It is deeply paradoxical—though some live comfortably with the contradiction—to be a committed Christian while also being committed to preserving the status quo. Christian ideals stand for no less than the recreation and reintegration of all things, none of which can happen without change. Where is this sweeping change is supposed to begin? Well, as Will Durant put it, Jesus sought the ‘profoundest of all revolutions,’ a revolution so profound that all others are mere causes in cosmetic modifications by contrast: Jesus sought to completely purify the human heart of all evil.
This is where the the sweeping change of the Christian movement is supposed to begin: as a revolution within the hearts and minds of individuals. As internal change spreads and expands outward, the very structures and systems of our societies are to be changed too. But it is a mistake to imagine that the profound change that Jesus sought starts with the structures and systems. The kingdom that Jesus proclaimed is established from within.
I do not think I could trust a distant god who is immune to the pain of the world. I do not think I could love a blood-thirsty god that stands over and against us. In a world filled with real suffering and evil, I cannot conceive of how a distant and detached god could be said to ‘love’ us in any meaningful sense, either.
The incarnation of god in the man, Jesus of Nazareth, changes all of this for me. The god revealed in Jesus has moved me deeply and earned my trust because he is the uncommon-incarnational-god who is ‘aquatinted with grief’; a close, present, down-in-the-dirt-and-involved incarnational-god who can ’empathize with our weaknesses’; a god who has surprisingly come alongside us in our suffering, misery, and division to overcome the terrible vortex of evil that we have perpetuated and fallen victim to, all for the purpose of graciously healing, forgiving, and reconciling us to him and one another. The simple yet truly amazing news—that this emmanuel-god is with us and for us—is the kind of amazing news that can ease the deepest pains of our souls; it’s the kind of amazing news that can help us overcome our inner alienation, angst, weakness, hopelessness, and pain from facing our forlorn existence and lonely doom.
I cannot conceive of a more radical and relentless love than that revealed in the incarnational action of the divine in Jesus, the Christ. I cannot conceive of a more loving and gracious god than the one revealed in the god-man, Jesus of Nazareth.
“Most people do not listen with the intent to understand; they listen with the intent to reply.”
For the record, the bible is not a flat moral manual that we can flip open to any random page for quick-and-dirty ethical cues. It is a library packed with poetry, history, philosophy, letters, biographies, and more, that cumulatively chronicle a dynamic story. Its story is filled with profound tensions between love and hate, promise and betrayal, justice and grace, revenge and forgiveness, despair and hope, war and peace, and good and evil. Even more, its unfolding narrative tells of the dark powers of death and disintegration clashing with the life-giving, reconciling power of pure love. Hardly light reading, its narrative brims with brutal honesty and disturbing tragedies, plenty of deeply flawed leading characters, and an uncommon God’s relentless pursuit of his beloved screw-ups that climaxes in a scandalous plot-twist of unexpected triumph. It’s enough to get caught up in!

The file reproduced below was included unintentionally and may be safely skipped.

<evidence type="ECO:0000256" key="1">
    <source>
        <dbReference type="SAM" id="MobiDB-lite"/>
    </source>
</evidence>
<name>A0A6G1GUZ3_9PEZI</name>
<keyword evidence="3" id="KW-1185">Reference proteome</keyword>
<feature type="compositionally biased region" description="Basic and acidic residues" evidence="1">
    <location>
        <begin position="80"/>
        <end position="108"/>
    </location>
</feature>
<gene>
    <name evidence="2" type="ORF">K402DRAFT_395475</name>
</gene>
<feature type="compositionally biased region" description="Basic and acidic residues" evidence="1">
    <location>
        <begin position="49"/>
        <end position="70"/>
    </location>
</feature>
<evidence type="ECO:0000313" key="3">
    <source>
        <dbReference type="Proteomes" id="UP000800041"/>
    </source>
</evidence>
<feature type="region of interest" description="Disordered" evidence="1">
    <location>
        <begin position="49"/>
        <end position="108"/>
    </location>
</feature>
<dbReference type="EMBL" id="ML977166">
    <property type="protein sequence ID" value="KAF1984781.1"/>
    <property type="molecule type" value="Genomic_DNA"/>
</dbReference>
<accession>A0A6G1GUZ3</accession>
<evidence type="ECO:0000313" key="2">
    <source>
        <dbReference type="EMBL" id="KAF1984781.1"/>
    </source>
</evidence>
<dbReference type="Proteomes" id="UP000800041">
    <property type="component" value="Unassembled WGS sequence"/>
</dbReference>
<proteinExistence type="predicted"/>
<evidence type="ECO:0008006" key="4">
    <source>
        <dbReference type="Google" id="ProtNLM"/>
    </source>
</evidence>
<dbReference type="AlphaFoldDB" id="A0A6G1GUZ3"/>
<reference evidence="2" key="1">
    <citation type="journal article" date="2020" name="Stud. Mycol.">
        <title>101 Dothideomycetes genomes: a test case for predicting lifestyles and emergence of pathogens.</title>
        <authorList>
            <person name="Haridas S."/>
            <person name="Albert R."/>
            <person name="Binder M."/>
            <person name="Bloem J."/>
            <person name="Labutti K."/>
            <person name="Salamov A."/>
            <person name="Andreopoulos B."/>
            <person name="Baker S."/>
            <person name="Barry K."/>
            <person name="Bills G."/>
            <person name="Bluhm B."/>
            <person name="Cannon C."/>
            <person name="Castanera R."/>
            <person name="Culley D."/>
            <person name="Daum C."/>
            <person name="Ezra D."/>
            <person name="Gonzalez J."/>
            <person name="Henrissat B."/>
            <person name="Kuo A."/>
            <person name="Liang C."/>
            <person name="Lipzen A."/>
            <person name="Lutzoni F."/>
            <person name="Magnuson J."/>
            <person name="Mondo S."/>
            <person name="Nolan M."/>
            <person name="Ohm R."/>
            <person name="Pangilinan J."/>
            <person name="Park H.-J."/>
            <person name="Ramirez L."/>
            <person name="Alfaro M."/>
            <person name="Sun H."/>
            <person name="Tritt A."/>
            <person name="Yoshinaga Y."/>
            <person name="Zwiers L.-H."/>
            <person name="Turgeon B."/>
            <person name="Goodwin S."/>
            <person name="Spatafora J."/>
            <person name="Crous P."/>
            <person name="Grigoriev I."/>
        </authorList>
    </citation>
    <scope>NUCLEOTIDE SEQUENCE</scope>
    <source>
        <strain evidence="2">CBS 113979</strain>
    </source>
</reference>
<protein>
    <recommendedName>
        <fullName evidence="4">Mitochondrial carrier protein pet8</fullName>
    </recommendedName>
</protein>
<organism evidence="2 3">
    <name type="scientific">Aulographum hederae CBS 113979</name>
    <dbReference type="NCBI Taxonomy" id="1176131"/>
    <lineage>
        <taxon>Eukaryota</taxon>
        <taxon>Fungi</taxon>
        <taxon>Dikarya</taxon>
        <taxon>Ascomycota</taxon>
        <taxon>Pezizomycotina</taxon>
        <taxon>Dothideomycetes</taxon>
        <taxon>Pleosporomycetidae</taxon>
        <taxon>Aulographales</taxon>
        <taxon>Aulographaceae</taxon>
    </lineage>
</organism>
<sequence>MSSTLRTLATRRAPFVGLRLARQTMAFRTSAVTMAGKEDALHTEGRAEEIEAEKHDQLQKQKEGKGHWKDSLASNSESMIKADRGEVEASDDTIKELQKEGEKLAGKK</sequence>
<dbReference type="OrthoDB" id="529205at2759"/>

Inasmuch as you read, also reflect.
‘Man must bow down to something.’ —Fyodor Dostoevsky
Dostoevsky’s blunt claim illuminates a crucial and inescapable reality that pertains to the way we conceive of freedom: no one lives in a state of pure freedom from; we have each bowed down to something. If we are to be free, the question we must ask ourselves is: have I freely chosen to bow down before what I am presently submitted to? And if we think we are entirely free from, that we have not bowed down before anyone or anything—well, then we are shackled and enslaved in the worst degree.
Evil is a popular obsession these days. Much of the reporting done by major news sources focuses on conflicts and social strife, on injustices and political exploitation. Much of our entertainment focuses their stories on deranged killers and the detectives who chase them, on disturbing events and criminal investigations. We are all apparently aware of evil’s existence. Our popular media seems to confirm that it has our attention, and for good reasons.
I must admit that evil has my attention. I am drawn to the writings of authors like Dostoevsky and Camus, to television shows like Breaking Bad and The Fall, partly because I am convinced that evil is real and that evil matters. I think most people would agree that evil is real and that evil matters, at least if pressed. In fact, I don’t think I have ever talked with a single person who honestly believes that evil does not exist. As much as we may pay lip service to ideas that relativize its reality, nearly everyone, either from personal experience or in view of past or present events, has been confronted by evil’s painful presence.
So why do we so often avoid discussing it openly? Is it because, if we unequivocally acknowledge that evil exists, then we will be compelled to consider the source of its existence? Is it because, if compelled to consider the source of evil’s existence, then we will be faced with the unsettling fact that evil is not merely something out there, but something that originates from within?
Feeling pulled in opposite directions, evil often stirs up ambivalence. It strikes us to our core, yet we so often avoid engaging with it deeply for fear of facing its origins. It grabs our attention, yet it quickly becomes a mirror that is too hard to hold.